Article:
UPDATE: If your social media account is hacked and you have your financial information attached to it in any way -- even if your account is suspended -- CANCEL your card at your bank. CANCEL your PayPal billing agreement. Check your accounts to make sure the hackers did not spend your money. If they did, file a dispute with your bank and/or PayPal so you can get that money back. For the record, PayPal was no help.
Attempting to recover from being hacked on Facebook can be a nightmare. My account was more than 13 years old. I managed several business pages and groups, and was a member of hundreds of other people's communities.
I lost it all in just a few minutes, thanks to a hacker whose IP originated in Los Angeles (even though I was in Oklahoma and have been since the pandemic).
Facebook hack Timeline
In the days since this happened, I've written a personal narrative essay about what happened and a friend and former educator, who now runs a local media production company, published it for me on his news website.
Today, I was reading about a security program Facebook is rolling out to some users, Facebook Protect, and wondered if they might have sent an email to me prior to the hack. For the record, they did not. But what I did discover is that they sent me emails documenting the hackers actions and my unsuccessful attempts to subvert their efforts to break into my account and upload something terrible.
The image above is of the email notification I received from Facebook stating someone had requested a password reset. This would have been my first indication something was wrong, but I was busy spending time with my grown children in Norman, Oklahoma and not checking my email. Also, I have all those notification emails from Facebook going to a folder in my email account so they don't clutter my main feed. I will have to setup some sort of rule to keep security related emails in my inbox.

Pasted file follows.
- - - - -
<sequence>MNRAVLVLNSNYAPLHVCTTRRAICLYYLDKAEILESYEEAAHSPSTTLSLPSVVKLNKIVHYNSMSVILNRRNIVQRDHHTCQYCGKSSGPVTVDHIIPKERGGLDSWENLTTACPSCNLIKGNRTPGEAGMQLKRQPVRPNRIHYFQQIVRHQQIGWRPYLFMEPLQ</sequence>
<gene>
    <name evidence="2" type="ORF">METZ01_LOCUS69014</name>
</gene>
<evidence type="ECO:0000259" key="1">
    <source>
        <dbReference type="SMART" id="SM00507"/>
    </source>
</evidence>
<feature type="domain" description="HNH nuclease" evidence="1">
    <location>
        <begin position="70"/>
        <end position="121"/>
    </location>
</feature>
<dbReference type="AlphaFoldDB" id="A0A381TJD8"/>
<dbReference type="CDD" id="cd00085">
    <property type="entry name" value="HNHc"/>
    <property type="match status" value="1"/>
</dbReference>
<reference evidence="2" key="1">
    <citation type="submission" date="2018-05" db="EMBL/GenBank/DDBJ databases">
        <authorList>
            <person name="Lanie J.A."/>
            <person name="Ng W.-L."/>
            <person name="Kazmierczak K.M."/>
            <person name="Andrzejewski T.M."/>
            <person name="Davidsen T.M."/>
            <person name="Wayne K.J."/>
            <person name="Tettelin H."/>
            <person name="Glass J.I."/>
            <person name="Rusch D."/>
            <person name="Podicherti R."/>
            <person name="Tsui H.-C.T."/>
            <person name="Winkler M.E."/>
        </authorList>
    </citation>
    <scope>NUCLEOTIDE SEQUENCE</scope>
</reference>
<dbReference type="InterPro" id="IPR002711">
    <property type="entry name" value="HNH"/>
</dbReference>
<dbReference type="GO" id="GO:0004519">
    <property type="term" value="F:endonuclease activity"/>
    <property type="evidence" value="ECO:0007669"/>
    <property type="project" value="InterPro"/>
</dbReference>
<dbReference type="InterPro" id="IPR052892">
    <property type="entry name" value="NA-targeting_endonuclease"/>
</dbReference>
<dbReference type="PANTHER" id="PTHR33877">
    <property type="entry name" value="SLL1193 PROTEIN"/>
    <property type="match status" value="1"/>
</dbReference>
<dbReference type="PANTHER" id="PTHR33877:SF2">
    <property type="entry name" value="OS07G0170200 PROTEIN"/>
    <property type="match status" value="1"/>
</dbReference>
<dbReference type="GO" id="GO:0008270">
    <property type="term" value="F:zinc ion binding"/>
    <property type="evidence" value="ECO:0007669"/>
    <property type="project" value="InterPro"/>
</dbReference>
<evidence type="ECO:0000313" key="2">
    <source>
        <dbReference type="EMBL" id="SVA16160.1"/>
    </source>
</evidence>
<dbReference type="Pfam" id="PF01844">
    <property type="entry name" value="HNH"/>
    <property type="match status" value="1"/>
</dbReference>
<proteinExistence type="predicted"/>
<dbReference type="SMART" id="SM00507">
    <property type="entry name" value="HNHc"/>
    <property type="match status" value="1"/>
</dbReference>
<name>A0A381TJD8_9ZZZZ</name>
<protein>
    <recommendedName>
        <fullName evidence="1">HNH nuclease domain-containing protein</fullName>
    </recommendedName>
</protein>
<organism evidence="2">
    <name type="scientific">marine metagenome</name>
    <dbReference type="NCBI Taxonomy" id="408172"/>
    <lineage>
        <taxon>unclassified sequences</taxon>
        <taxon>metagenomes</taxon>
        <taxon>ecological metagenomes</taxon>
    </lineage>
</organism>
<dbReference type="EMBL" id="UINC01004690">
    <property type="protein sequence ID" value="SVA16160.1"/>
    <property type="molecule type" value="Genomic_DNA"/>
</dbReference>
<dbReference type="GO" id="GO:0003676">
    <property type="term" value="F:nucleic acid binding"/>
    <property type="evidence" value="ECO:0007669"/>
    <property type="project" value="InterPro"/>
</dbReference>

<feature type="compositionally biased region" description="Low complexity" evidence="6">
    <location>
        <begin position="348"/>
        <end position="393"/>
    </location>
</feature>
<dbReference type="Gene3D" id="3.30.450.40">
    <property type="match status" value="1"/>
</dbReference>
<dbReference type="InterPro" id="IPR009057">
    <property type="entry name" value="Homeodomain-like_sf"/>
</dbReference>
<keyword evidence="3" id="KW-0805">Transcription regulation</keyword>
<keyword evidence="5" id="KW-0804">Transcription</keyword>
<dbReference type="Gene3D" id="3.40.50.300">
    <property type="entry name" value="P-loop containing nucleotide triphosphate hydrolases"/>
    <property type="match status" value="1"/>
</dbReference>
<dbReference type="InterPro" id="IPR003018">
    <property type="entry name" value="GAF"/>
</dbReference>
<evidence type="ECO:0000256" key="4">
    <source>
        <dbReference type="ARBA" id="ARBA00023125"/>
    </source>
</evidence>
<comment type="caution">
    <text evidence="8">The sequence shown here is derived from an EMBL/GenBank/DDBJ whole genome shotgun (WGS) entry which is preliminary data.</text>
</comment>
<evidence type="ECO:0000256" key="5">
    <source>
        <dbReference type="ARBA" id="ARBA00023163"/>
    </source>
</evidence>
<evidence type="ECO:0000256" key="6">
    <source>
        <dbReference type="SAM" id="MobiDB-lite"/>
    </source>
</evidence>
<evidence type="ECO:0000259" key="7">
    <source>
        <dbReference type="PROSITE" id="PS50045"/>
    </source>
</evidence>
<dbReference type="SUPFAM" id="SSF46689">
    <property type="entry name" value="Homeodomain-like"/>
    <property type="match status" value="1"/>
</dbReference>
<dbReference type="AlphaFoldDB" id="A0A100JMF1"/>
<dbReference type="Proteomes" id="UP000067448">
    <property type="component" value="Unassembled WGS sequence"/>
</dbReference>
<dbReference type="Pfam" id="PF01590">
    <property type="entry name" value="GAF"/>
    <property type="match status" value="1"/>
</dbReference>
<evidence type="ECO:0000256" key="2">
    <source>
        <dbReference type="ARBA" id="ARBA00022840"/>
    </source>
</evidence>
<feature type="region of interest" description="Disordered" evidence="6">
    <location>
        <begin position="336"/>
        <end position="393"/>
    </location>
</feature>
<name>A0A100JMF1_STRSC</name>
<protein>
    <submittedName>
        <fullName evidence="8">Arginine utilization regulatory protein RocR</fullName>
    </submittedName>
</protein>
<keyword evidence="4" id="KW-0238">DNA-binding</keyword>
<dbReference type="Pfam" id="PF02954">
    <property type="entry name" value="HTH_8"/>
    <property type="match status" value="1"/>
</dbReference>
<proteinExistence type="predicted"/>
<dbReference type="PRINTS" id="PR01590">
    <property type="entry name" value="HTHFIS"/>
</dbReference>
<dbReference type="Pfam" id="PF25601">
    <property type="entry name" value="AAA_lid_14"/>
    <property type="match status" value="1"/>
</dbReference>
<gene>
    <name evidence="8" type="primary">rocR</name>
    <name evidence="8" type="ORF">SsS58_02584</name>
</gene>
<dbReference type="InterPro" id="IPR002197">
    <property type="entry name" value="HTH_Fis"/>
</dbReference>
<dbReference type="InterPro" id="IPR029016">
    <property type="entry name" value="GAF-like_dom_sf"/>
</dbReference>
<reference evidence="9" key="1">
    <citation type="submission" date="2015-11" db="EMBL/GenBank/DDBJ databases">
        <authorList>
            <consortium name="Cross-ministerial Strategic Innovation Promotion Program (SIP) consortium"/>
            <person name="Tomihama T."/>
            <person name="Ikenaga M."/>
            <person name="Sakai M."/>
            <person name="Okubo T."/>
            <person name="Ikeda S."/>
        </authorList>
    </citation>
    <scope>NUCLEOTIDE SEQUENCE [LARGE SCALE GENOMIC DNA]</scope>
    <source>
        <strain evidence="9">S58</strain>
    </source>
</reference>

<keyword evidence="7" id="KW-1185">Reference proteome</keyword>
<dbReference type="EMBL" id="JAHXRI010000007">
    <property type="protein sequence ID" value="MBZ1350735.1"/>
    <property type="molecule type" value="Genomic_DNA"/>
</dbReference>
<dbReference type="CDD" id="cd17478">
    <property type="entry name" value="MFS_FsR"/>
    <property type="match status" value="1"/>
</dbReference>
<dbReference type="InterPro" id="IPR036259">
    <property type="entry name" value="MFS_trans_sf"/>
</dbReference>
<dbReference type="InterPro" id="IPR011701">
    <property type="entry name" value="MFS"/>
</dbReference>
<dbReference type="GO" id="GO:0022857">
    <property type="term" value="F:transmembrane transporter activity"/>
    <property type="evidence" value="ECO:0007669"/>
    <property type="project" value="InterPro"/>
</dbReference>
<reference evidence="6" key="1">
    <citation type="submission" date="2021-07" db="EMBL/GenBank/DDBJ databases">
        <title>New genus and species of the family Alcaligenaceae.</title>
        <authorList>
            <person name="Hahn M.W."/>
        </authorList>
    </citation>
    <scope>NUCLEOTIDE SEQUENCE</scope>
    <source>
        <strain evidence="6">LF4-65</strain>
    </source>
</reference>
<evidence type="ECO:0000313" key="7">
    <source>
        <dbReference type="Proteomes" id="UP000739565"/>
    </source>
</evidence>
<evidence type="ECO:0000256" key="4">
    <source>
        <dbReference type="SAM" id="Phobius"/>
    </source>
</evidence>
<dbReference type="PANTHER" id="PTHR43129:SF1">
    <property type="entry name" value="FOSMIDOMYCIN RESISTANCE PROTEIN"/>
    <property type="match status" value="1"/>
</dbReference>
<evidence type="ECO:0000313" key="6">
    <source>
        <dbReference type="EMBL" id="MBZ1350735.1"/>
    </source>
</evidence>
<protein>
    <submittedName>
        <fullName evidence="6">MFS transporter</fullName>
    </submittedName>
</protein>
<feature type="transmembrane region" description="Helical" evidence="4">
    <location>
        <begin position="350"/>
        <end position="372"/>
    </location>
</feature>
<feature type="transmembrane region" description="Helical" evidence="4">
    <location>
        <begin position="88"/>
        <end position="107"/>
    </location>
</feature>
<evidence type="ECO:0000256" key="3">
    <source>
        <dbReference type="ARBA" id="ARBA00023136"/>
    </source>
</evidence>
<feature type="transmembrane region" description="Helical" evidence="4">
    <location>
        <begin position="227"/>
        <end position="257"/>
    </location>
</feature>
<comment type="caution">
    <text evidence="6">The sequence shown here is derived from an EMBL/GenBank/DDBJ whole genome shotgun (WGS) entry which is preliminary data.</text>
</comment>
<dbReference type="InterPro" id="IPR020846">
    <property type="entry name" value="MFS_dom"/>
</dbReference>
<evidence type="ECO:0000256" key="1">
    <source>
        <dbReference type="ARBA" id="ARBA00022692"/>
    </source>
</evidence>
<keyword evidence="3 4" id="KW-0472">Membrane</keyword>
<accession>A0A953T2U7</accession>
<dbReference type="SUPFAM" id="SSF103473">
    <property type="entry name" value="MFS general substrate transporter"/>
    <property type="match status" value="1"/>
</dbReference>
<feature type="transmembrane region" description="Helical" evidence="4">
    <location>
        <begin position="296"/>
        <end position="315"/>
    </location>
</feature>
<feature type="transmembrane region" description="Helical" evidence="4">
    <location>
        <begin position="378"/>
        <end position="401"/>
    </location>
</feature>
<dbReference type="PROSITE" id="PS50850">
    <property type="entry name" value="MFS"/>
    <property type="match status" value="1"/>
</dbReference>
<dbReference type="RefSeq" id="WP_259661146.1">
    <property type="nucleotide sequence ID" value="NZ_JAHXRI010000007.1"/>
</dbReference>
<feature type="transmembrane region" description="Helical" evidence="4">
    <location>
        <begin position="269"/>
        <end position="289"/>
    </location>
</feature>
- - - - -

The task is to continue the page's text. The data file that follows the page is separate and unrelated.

Next, you can see below where I received another email at 5:20 p.m. saying that someone had logged into my account using a confirmation code sent to an email address I haven't used since 2012 and no longer have access to, for a domain name that is not registered, according to ICANN. I also see that the email states the hacker's IP was based in Edmond. So maybe there was more than one?
Apparently, the hacker was able to access the confirmation code (I checked and my email account is not compromised because it doesn't exist.) or find some other way into my account. I know this because I received an email at 5:20 p.m. stating that someone had logged into my account from Los Angeles, I place I have never been.
These are the clues showing none of this was me. Yet my account is still suspended and I have no way of contacting Facebook other than what I mentioned in my article and in my commentary below.
Not sure why, but I received another email at 5:33 p.m. also providing a reset code. This is a different code. Another hacker? I don't know. Again -- this is not me.
At the same time, I received an email stating that someone had logged into my account using a confirmation code and the same email address that no longer exists and from the same IP as reported by the email from 5:20 p.m. Here is the information on the ISP the hacker used.
I know that sometimes cellphone signals can bounce off various towers. However, I was either washing my car or driving home during this time period, not using Facebook. You can see that in the screenshot below.
I logged into my Facebook app on my cellphone at about 5:35. I remember arriving at home and the kids getting out of the car. I picked up my cellphone and logged into my account -- and started getting the notifications in the app that someone had logged into my account from California. I clicked the button stating that this wasn't me and started going through the process of changing my password.
I had Facebook send the verification code to my cellphone, which is how I thought I had the verification process setup, as evidenced by my history in the screenshot below.
In the middle of that process, my screen suddenly changed to one stating that I had violated Facebook community standards -- something about child exploitation. Whatever the hackers uploaded, it was bad.
As soon as I received that screen, I requested the review, thinking that Facebook would see I had been hacked and give me my account back. That was six days ago and I am still suspended.
I did just reply to the email notification that someone logged into my account from Los Angeles and asked Facebook to review my account. I will let you know if that gets any results.
What Did I Learn from Being Hacked on Facebook?
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